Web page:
A host of new antimicrobial strategies are in the development pipeline that could provide hope for healthcare sectors battling multi-drug resistant Staphylococcus aureus infections. 

This wealth of candidates is explored in a new review, ‘Novel antimicrobial strategies to treat multi-drug resistant Staphylococcus aureus infection’, which has been accepted in Microbial Biotechnology, an Applied Microbiology International publication. 


“There is a scarcity of novel anti-staphylococcal antibiotics hitting the clinic,” explains corresponding author Dr Edward Douglas from the University of Bath. 

“In the last 20 years, only two truly novel antibiotic classes have been successfully licensed, the ribosomal targeting oxazolidinone linezolid, and the cell envelope targeting lipopeptide daptomycin. All additional antibiotics that have been successfully licensed for therapeutic use have been derivations of existing antibiotic classes such as β-lactams, tetracyclines, fluoroquinolones, glycopeptides and oxazolidinones.  

“While modifications to these structures have been designed to retain activity against well-established resistance mechanisms, relying on this strategy may only delay the antibiotic resistance wave rather than overcome it.” 

Tide is turning

However, it’s not all doom and gloom, and the tide is beginning to turn, he says. 

“Recent government, pharmaceutical and charitable economic initiatives such as CARB-X, GARD-P as well as a $1 billion AMR action fund have been launched to try and reignite the antimicrobial development pipeline. Therefore, we were interested to see what novel antimicrobial strategies were currently being researched for use against S. aureus,” he says.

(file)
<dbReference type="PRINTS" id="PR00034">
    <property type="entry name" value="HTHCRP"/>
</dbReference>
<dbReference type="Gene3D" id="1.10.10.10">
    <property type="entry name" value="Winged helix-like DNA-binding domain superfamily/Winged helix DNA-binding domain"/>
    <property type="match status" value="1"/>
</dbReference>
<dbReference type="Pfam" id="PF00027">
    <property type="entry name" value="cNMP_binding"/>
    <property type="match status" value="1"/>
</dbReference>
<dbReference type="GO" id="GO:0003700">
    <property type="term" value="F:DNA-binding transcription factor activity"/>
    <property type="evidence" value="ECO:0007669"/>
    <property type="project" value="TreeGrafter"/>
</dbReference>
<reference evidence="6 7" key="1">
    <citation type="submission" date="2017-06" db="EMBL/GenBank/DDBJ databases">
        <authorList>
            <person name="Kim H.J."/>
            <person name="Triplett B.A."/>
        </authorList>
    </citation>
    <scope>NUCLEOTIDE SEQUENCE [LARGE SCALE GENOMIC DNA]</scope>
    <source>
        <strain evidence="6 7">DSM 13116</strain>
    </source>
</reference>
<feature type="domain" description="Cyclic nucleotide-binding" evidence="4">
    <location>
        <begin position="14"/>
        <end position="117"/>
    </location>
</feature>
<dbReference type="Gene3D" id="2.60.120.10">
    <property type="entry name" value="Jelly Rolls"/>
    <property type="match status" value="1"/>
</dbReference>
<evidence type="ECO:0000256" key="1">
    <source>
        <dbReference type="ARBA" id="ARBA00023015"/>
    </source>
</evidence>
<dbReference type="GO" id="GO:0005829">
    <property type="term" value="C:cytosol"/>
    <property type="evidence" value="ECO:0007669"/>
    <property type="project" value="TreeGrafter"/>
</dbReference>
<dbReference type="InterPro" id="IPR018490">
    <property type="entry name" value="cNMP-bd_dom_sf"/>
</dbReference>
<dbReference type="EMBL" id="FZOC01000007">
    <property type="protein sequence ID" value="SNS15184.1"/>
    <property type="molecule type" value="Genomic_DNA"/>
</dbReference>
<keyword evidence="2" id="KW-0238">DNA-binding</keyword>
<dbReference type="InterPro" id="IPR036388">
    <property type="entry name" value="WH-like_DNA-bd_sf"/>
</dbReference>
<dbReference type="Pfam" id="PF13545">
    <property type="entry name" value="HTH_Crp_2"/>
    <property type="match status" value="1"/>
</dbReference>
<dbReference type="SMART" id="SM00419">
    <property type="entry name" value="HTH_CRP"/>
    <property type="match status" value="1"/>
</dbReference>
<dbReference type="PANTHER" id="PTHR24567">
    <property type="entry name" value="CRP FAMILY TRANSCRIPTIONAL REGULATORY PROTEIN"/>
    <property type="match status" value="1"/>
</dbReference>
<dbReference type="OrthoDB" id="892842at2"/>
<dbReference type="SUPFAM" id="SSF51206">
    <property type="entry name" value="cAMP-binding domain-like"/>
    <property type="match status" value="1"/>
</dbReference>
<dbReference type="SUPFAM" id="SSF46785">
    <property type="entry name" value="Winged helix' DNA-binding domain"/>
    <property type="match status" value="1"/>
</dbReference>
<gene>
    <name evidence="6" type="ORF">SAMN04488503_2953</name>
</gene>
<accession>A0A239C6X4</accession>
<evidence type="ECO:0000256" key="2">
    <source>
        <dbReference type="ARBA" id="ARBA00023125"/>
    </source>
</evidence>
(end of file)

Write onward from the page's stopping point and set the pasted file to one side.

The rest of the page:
The team carried out a literature search to identify novel antimicrobial strategies in various stages of pre-clinical and clinical development, identifying companies that currently have an anti-infectives pipeline as well as searching the ClinicalTrials.gov registry using search terms related to S. aureus infection. 

They found that significant biotechnological and scientific advances have been paving the way for the identification of the next generation of anti-staphylococcal antibiotics, epitomised by the renewed focus on developing new naturally occurring antibiotics. 

“Newly developed analytic tools for effective genomic manipulation as well as our understanding of the structure of biosynthetic gene clusters (BCGs) has helped identify complestatin/corbomycin and malacidins,” Dr Douglas says.  

“Searching for BCGs in previously unexplored locations such as the human microbiome, as well as the development of platforms to facilitate the isolation of previously unculturable bacterial species has yielded teixobactin, lugdunin and the humimycins.  

“Similarly, improvements in bioengineering capabilities and our comprehension of how antimicrobial peptides (AMPs) exert their bactericidal activity is facilitating the design of synthetic AMPs such as PLG0206, OP-145, LTX-109 and AMP mimetics such as brilacidin.” 

Selectivity towards bacterial cells 

Dr Douglas says an important aspect of any prospective antibiotic is the selectivity towards bacterial cells over eukaryotic cells.